How sweet it was when Amy Hanaiali'i Gilliom came home to The Ritz-Carlton, Kapalua on Thursday night.
The resort's Anuenue Room had provided her first steady-paying job singing in its elegant, wood-paneled surroundings. That was around 20 years, 16 albums, five Grammy nominations and a couple dozen Na Hoku Hanohano Awards ago, noted emcee Clifford Nae'ole as he brought her to the stage.
The concert, billed as a homecoming, turned into one of those rare enchanted evenings. Most of the awards and recognition have been for Amy's Hawaiian music - calling her the female voice of Hawaii wouldn't be a stretch. But back in the room whose stage still bears dents from the 4-inch heels she wore at the beginning of her career, her song list and patter were reminders that the artist who grew up doing musical theater is equally at home with jazz and the great American songbook.
Her voice is rich and soulful. She turns song lyrics into stories that have you hanging on every word. She's a captivating entertainer who knows how to work a room - sexy, funny, as self-deprecating as she is powerful. She exudes a sense of being comfortable with the woman she has become, a quality almost as awesome as all that talent.
With Sal Godinez providing just-right backing on piano, she artfully traveled through lyrics from "Someone to Watch Over Me" to "At Last," bringing everyone to their feet at show's end.
The concert kicked off Jazz Maui 2014, presented by the nonprofit Arts Education for Children Group. It's one more way producer Bryant Neal is enriching the Maui community, this time sowing seeds of creativity - like those Amy had growing up - to grow the next generation of artists.
Illustrating the point, Amy's young daughter, Madeline, danced hula to one of her mom's songs.
A benefit art auction coordinated by Village Gallery's Lynn Shue added to the sense that the evening was a mini Celebration of the Arts, like the one cultural adviser Nae'ole brings back to the resort each spring. George and Janet Allan made the drive down from Kula to be part of it, as did other Upcountry folks like Katie McMillan, Pete Papa, Jim Langford and Ka'anapali Beach Association Executive Director Shelley Kekuna, who didn't have to drive as far to get there.
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Speaking of traveling, brilliant photographer and ace drone pilot Randy Jay Braun isn't leading one of his usual photo adventures to Italy this summer. Instead, he took his 16-year-old son and 80-year-old father for some serious mountain climbing in the Dolomites, and some serious sights and tastes in Venice.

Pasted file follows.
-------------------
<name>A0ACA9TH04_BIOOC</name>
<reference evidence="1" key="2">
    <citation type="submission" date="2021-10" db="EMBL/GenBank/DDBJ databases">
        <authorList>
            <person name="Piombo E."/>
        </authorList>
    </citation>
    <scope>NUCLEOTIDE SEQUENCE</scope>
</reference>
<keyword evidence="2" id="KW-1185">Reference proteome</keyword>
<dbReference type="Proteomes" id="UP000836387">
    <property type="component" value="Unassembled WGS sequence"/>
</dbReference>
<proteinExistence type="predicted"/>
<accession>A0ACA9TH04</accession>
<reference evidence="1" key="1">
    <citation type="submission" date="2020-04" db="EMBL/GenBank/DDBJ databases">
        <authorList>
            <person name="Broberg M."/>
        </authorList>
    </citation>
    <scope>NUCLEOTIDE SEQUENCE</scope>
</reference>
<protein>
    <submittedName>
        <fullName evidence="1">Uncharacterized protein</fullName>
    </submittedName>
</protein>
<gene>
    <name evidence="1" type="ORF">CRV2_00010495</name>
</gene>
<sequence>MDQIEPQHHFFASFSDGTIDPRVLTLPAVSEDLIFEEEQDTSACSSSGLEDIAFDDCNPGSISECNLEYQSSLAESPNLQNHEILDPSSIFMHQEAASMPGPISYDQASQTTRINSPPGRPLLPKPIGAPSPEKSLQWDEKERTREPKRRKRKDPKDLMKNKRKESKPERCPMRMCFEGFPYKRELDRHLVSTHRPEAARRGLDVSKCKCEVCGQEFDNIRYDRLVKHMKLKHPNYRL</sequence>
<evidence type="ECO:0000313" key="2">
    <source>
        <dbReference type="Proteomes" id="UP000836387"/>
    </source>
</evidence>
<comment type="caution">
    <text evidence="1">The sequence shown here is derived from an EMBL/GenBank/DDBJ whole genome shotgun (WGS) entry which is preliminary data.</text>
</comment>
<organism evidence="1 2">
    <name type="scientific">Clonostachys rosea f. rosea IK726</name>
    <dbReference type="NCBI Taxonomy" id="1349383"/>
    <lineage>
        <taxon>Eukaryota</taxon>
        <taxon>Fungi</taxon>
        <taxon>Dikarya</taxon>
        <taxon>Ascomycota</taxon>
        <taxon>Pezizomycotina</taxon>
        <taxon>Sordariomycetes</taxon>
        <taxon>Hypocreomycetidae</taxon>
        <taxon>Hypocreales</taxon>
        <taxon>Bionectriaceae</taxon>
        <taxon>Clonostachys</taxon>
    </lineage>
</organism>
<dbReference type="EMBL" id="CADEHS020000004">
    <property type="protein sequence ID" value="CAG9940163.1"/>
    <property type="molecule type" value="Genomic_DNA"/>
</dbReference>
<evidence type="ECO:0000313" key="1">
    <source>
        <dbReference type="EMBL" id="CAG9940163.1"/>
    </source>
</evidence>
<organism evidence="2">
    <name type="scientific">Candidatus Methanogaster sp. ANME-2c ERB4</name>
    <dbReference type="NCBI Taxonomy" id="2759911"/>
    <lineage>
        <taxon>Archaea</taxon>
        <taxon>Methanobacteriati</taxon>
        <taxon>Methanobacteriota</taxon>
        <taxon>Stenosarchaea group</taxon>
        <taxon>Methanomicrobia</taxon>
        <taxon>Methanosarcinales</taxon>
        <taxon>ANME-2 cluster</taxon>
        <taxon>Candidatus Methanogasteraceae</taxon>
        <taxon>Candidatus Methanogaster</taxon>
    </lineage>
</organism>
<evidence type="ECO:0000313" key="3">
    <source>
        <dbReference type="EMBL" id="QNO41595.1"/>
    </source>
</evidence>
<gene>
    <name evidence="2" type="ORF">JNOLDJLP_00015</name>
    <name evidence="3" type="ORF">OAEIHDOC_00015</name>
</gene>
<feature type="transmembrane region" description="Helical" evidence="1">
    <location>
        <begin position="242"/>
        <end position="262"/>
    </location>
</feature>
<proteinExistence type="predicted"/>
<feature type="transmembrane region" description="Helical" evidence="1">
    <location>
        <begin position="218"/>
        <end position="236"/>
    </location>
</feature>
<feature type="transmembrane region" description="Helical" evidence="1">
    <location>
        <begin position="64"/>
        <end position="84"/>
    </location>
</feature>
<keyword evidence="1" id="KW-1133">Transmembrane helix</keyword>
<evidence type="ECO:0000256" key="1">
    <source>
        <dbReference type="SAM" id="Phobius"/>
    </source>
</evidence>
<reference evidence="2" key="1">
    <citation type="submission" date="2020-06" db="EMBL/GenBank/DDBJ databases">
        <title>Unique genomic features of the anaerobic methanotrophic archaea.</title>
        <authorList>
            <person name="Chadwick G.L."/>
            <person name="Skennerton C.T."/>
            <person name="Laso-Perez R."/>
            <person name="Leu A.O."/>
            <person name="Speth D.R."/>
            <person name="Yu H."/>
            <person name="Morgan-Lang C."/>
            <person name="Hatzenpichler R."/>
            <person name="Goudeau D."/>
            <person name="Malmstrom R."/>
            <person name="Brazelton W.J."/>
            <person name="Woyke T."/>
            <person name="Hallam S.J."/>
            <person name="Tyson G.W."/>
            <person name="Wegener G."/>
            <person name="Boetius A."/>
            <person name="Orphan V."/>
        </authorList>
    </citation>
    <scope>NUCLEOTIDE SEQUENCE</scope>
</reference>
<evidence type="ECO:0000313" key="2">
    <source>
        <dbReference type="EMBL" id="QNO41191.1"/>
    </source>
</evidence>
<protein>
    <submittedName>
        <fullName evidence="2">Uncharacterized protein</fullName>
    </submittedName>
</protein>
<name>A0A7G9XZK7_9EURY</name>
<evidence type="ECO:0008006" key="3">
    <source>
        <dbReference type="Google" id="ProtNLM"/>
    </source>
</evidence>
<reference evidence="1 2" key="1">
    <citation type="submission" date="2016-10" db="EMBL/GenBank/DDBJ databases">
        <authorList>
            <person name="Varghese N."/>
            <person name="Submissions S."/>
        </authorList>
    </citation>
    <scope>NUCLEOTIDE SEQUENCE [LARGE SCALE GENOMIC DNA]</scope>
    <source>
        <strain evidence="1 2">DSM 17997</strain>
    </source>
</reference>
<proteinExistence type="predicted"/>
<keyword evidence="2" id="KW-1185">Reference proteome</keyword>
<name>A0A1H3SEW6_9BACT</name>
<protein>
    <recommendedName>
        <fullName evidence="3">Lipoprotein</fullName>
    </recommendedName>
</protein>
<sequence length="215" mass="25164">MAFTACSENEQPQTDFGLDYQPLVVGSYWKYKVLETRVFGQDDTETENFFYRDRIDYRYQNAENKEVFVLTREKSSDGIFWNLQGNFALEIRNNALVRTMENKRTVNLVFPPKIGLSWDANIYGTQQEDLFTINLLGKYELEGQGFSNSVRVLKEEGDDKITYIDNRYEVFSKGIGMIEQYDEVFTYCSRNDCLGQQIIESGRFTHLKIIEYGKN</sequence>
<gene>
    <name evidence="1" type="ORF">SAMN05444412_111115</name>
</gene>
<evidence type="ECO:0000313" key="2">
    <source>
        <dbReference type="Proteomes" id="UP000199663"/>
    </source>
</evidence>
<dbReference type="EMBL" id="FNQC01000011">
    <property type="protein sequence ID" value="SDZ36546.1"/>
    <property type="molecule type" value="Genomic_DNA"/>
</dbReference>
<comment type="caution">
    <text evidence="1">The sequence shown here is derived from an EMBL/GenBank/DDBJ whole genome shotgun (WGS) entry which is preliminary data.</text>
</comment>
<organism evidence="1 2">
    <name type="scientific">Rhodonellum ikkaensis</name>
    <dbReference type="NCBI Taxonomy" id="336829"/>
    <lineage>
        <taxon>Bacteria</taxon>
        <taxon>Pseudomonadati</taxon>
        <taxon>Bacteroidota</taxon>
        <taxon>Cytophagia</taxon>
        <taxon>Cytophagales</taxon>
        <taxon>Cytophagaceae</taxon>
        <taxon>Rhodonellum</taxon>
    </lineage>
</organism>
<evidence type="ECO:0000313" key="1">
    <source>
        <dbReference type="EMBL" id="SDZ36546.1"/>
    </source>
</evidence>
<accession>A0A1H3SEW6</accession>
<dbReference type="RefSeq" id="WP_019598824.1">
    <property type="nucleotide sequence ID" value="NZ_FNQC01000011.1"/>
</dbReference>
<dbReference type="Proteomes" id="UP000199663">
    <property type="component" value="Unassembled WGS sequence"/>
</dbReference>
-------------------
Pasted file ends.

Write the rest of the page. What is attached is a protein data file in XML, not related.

His 2,500 Facebook followers got to come along, too, for at least one mountain climbing adventure.
There are folks all over the world who know what Maui looks like, thanks to Randy's unique way of framing visions and seeing things in new ways, touched with just a bit of magic.
It's just as magical when he shows Maui folks what the rest of the world looks like.
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Traveling to a closer shore, Val Monson and DeGray Vanderbilt are bringing the photo exhibit "A Reflection of Kalaupapa: Past, Present and Future" home.
Featuring superb contemporary photos by Wayne Levin along with historical photos and six new photos by Val herself, the exhibit will soon be on view in Kalaupapa for a month before heading for "topside" Molokai, where it will be displayed for a year.
You may remember the exhibit from its run in the Maui Arts & Cultural Center's Schaefer International Gallery a few years ago, where it touched everyone who entered the gallery with heartbreaking echoes of the past, and the resilient spirit of the present in the remote, achingly beautiful settlement where Father Damien wasn't the only saint.
Val's new photos were added because the exhibit itself is making new connections between past and present Kalaupapa residents and long-lost relatives.
"We're helping families reconnect," says Val.
To learn more, visit Ka 'Ohana O Kalaupapa online.
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For all the local history and traditions the MACC has celebrated and helped preserve en route to its 20th anniversary this year, it has started some of its own. Maui Calls, its premier fundraiser, returns Friday, with great things to eat, drink and bid on. The 2015 Schaefer Portrait Challenge has set Sept. 20 as the submission date for Maui artists. And the ninth annual Ku Mai Ka Hula Competition - Maui's own mini Merrie Monarch - returns Sept. 12 and 13.
When you're an art center, the only thing better than presenting other people's art is making some of your own. For details, visit mauiarts.org.
* Rick Chatenever, former entertainment and features editor of The Maui News, is a freelance journalist, instructor at UH-Maui College and Emmy-nominated scriptwriter. Contact him at email@example.com or 344-9535.